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Business cleaning: how important and effective are minimum wage standards in a sector with strong cost-led competition

Business cleaning: how important and effective are minimum wage standards in a sector with strong cost-led competition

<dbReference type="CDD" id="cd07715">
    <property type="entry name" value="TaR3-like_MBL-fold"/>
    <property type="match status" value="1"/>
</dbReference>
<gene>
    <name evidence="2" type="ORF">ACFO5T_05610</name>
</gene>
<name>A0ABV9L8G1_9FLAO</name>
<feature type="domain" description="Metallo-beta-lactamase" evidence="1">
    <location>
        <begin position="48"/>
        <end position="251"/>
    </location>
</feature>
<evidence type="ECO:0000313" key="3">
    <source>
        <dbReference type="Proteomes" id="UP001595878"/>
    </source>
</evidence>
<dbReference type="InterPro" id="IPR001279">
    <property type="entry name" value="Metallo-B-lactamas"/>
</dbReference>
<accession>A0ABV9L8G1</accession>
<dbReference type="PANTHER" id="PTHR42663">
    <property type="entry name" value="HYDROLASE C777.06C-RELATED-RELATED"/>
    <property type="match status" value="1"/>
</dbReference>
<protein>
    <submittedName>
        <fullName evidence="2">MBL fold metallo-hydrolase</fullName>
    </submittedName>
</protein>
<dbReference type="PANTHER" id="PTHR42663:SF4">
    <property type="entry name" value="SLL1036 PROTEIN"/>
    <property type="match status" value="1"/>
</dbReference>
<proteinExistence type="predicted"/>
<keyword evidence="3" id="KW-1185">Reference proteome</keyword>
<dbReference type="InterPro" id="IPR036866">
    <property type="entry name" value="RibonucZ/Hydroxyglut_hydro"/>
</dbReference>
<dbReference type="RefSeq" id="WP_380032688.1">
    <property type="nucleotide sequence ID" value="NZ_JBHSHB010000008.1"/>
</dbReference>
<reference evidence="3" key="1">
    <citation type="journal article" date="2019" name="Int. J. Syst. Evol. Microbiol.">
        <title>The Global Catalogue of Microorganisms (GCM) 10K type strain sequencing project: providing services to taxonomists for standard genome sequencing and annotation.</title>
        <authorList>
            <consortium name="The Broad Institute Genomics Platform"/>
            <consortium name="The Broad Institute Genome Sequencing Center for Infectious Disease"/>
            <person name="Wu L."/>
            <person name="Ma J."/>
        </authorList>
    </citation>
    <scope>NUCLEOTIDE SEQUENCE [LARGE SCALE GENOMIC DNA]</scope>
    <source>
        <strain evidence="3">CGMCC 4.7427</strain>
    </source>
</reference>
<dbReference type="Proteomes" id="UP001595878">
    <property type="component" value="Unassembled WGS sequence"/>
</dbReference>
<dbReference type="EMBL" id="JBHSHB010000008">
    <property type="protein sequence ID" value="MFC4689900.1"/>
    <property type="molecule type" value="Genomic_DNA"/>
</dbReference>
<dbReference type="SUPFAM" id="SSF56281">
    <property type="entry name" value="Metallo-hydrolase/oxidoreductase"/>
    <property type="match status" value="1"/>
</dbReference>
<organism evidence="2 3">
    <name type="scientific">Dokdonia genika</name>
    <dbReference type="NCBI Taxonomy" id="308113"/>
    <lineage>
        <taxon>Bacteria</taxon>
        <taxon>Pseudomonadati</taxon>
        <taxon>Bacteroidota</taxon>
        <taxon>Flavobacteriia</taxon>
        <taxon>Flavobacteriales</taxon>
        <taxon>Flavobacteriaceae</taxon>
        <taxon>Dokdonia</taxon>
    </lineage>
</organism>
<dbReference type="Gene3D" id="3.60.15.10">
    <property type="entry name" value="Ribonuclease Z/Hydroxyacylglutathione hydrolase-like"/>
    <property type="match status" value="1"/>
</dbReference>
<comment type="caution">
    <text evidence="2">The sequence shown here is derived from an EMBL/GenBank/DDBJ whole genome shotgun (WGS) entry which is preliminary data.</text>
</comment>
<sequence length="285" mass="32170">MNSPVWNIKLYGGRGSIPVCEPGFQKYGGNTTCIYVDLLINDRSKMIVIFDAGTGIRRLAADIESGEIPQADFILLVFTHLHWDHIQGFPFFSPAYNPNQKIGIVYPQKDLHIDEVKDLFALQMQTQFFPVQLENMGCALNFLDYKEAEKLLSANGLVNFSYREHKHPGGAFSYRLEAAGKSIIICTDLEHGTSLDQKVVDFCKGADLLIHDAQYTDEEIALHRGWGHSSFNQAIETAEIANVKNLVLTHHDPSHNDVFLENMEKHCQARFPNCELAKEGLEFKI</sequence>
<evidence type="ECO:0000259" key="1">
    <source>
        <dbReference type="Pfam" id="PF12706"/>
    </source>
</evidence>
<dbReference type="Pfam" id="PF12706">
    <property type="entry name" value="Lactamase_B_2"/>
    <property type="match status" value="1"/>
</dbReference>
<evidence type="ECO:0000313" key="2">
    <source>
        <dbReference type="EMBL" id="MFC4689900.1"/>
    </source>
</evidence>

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  81 PART TWO SECTOR CASE STUDIES  82 Chapter 5 Business cleaning: how important and effective are minimum wage standards in a sector with strong cost-led competition? Claudia Weinkopf, Josep Banyuls and Damian Grimshaw Introduction Business cleaning is one of the sectors with the highest incidence of low pay in all five countries investigated. Like other business services (such as security for example), firms in the cleaning sector operate in a context of strong price-led bidding for contracts for services  provision. Drawing on empirical evidence from three countries  –   Germany, Spain and the UK  –   this chapter explores the very distinctive attempts and approaches of the social actors to improve pay and working conditions in the sector. It asks the following questions:    what is the form of interaction between collective bargaining and the system of minimum wage regulation?;    what role do clients play in setting the boundaries on the quantity and quality of services provision?; and    how and to what extent does product market regulation or the presence of a sectoral wage agreement dampen downwards pressures from client businesses on unit prices and the encouragement of informal business practices? Given that cleaning can also be internally organised by potential client firms, the question arises as to whether and how differentials in pay levels influence the decision to subcontract cleaning activities or not. The chapter also investigates several sector-specific issues related to the boo k’s overall concerns with analysing pay equity and social dialogue in this sector, including the low valuation of female-dominated occupations, the extent of compliance with collectively agreed standards and the role of government in industry social dialogue. 5.1. Sector characteristics The growth of the business cleaning sector since the 1970s has been driven by an increased outsourcing of outdoor and indoor cleaning activities to specialised providers as organisations across all sectors of the economy seek to reduce costs and focus on core activities. The expansion of the sector has not been associated with improved conditions of employment. On the contrary, it appears that working conditions have deteriorated or stagnated, with several empirical accounts identifying problems of exploitation of vulnerable workforce groups, such as first-generation migrant workers and women with few educational qualifications seeking  part-time or full-time employment. Trade unions have a very limited presence in the sector so levers for increasing pay are weak. Moreover, the work is physically demanding and jobs are typically managed according to strict (and typically increasing) performance targets. We  begin by setting out the general features of the business cleaning sector in Germany, Spain and the UK (table 5.1).   There is a clear difference in the number of enterprises in business cleaning. The number in the UK is relatively small, just one third that in Germany and half that in Spain. This seems at  83 odds with the respective country sizes of the private sector economy. The UK has seen a rapid growth in the number of firms in the sector, up from around 9,000 in 2003 to 12,000 in 2011. In Germany, however, the number of firms tripled between 2004 and 2010  –   mainly due to the abolition of the requirement that only individuals with a master craftsman’s certificate could operate such firms in 2003 and the subsequent large increase in the number of sole trader operations. And in Spain, despite a small reduction in the number of firms during the recession, there was also a clear increase in numbers in subsequent years.   The number of employees also varies, with the smallest workforce in the UK (443,000 or 1.4% of total employment) and the largest in Germany, at close to 1 million (915,000) (Table 5.1). Employment levels in the sector in the UK dipped at the start of the 2008-09 recession  but recovered subsequently, rising from 409,000 to 436,000 over just two years, 2009-2011. The German cleaning sector managed to overcome a 4.6% decrease in revenues in 2009 without reducing the number of employees (most probably by changing working hours). 1  Figure 5.1 presents employment and revenue trends indexed to 100 in 2005. [INSERT TABLE 5.1 HERE] [INSERT FIGURE 5.1 HERE] The sector is segmented by firm size. In all three countries, small firms make up the vast bulk of enterprises but account for a far smaller share of employment and revenue (Figure 5.2). Among the small and micro-sized firms, there are documented problems of informal (and sometimes illegal) business practices in each country. Among the large firms, multinationals that provide a bundle of facility management services (including cleaning, catering and  building maintenance) have a growing presence in Spain and the UK (less so in Germany 2 ). Examples of the global firms include Sodexo, ISS, Compass Group, ACS, FCC (big Spanish construction groups that also operate in services), Eulen, ISS (Danish capital) and Klüh Service Management 3 . However, the trend in market shares by small/large firms varies by country. In Spain, the share of the market taken by large firms has increased in recent years and in fact their share in the sector is higher than for the service sector overall. In the UK, large firms’ (250+ employees) share of the business cleaning market fell from close to two thirds of total revenue in 2005 to half by 2010 (64% to 50%), although their share of total employment in the sector remained steady at around two thirds. 4  In Germany, the trend is twofold. On the one hand, the number of firms and turnover (market entries and exits) increased sharply  between 2003 and 2010 (entrants up from 773 to 10,775; exits up from 551 to 7,608). On the other hand, large firms with an annual turnover of at least  € 1 million account for 72% of total 1  This could not be verified at the time of writing since data on the number of working hours for 2009 were not yet available. 2  According to a report on the German cleaning sector, all top 10 firms are based in Germany (with some activities in other countries). ISS dropped from rank 7 (2004) down to rank 14 in 2008. The top ten firms are: Bilfinger Berger, Strabag Property and Facility Services, Dussmann, Wisag, Hochtief FM, Compass Group, Voith Industrial Service, Zehnacker, SKE, Klüh Service Management (Deutscher Sparkassenverlag 2009). 3   For example, Klüh Service Management is ranked number 10 in Germany with annual turnover of €441 million (2008) and a 28.5% revenue base in other countries, including Spain, Greece, Turkey and Emirates, as well as a joint venture in London (SMI) with MITIE group (UK) and Sin & Stes (France). 4  Data sourced from  84 revenue and almost 80% of all employees in the business cleaning industry (Bosch et al. 2011: 80). [INSERT FIGURE 5.2 HERE] In Germany, Spain and the UK, the business cleaning sector is an employer predominantly of women workers. Although the data sources are not perfectly comparable, it is notable that Table 5.1 shows a feminisation rate close to 80% in all three countries. Moreover, the share of part-time employment is high, ranging from 68% to 79%. Evidence from qualitative research on the sector suggests that these dual features are underpinned by widespread, often  prejudicial, assumptions about the nature of cleaning work, including that: it does not require a workforce with special qualifications or skills; it can be undertaken by anyone with very minimal on-the-job training; women tend to be particularly suited given their “natural” experience of cleaning their private homes; and staff turnover is preferred to the development of career ladders and pay progression. A UK study of the associated occupational group of hotel room attendants found a surprisingly high level of job tenure, despite low pay and the demanding work required. One of the managers interviewed provided the following explanation:  It’s women who are bringing up young families –   they need part-time work because they need the money, and it then becomes habitual and they get themselves into the  stage where all of a sudden they are fif  ty. ... They don’t think they can move. They don’t think they can do something else.  (cited in Dutton et al. 2008: 110). The data for the three countries confirm that employment conditions in the sector are generally poor. We explore the pay structure in detail below but note here the very low level of median hourly earnings in the sector: just 61% of the overall median for the economy in Western Germany, 54% of the median in Spain (with reference to annual earnings) and 59% in the UK (table 5.1). The low level of pay is certainly not compensated for by better than average working conditions. Short part-time working hours are often scheduled during the early mornings, evenings and nights so as not to interrupt client premises during working hours; the work is organised as much as possible so as to be ‘invisible work’ . 5  Moreover, cleaners very often work alone or in small groups, sometimes travelling from one place of work to another. Cleaning is physically demanding and requires the use of chemical detergents in dirty and sometimes hazardous physical environments (UNI global union/European Federation of Cleaning Industries 2010; Recio and Godino 2011). Also, there is a longstanding trend in the sector towards work intensification. Since the 1970s, the average number of square metres that have to be cleaned per hour has increased (Martinez 2010), although this increased effort has been supported only partially (if at all) by improved equipment. The social partners at the European level regard the clients’ constant drive for lower costs as the major barrier to 5  According to EFCI, in Norway and Sweden, daytime cleaning, which is regarded as a desirable improvement in working conditions by the social partners, has become the rule and represents 80% and 70% respectively of total cleaning time. In Poland, Denmark and Belgium, about half of the cleaning is done in the daytime. In other countries (including Germany, Spain and UK), daytime cleaning remains extremely limited, due mainly to clients’ reluctance to have cleaners around during office times (Kirov 2011: 66).    85 reasonable performance standards (UNI global union/European Federation of Cleaning Industries 2010: 3). Across Europe, workload is a formal subject for negotiation only in Austria and to some extent in Finland. According to Kirov (2011: 77), the figures discussed at the European level vary between the Austrian standard of 200 sqm/hour and the European employer demands of 700sqm/hour. Cleaner  s’ average weekly working time has declined in recent years  –   in the UK from 25 hours (2000) to 23.4 hours (2011) and in Germany from 22.5 hours (2000) to 20.6 hours (2008) (data for Spain not available). The lower level in Germany may be related to the fact that around half of the workforce is in marginal part-time jobs not liable for social security contributions, with monthly earnings up to €400. Together with the current minimum wage  rates, this restricts the weekly working time of these so- called ‘ mini-jobbers ’  to ten hours in Western and around twelve hours in Eastern Germany. German cleaning firm representatives emphasized in interviews that they would actually prefer longer part-time contracts, but employees tend to be reluctant in that regard. If mo nthly earnings exceed the €400  threshold,  pay becomes subject to income tax and social insurance contributions (Bosch et al. 2011: 223f). An important characteristic of the sector is the way bidding for service contracts shapes pay and employment practices. Similar to the security services sector (chapter 6), firms in the cleaning sector operate in a context of strong price-led bidding for contracts for service  provision. However, this tends not to function as a competitive market of equal exchange. In some situations, large client organisations, such as banks, supermarkets and public sector hospitals, exploit their bargaining power to squeeze the unit costs of cleaning firms, which has an adverse impact on their ability to pay decent wages. In other circumstances, however, it is possible for the cleaning firm to exercise control over the market rate and thereby gain the ability  –   although not necessarily the willingness  –   to pay better wages. Whether it is the client business or the cleaning firm that calls the shots depends on the nature of the market and the respective bargaining strength of the client and cleaning firm. Evidence from other studies suggests four factors shape the balance of bargaining power: the number of cleaning services providers able and willing to bid for the contract; their respective expertise in the services to be provided; the expertise in negotiating and managing the contract for services; and the sensitivity of each organisation’s reputation to the quality of the services  provided (Colling 2000; Dore 1996; Grimshaw et al. 2002; Holman et al. 2012). Many small cleaning firms bidding to provide newly outsourced cleaning services may be subject to the client’s strong monopsonistic power, but where two or three multinational co mpanies have long cornered a market for cleaning services they may have greater freedom to set the price and the contract conditions. For example, in her account of taking a job in the UK as a contract cleaner, Toynbee offers the following account of one contractual arrangement:  Most of these hospital services have been contracted out for years now. I imagine the contractors would tell the hospital managers how many hours each job was worth and charge accordingly. The cleaner might only get the minimum wage, but the contractor would charge double, so every extra hour was more profit to them  (2003: 165).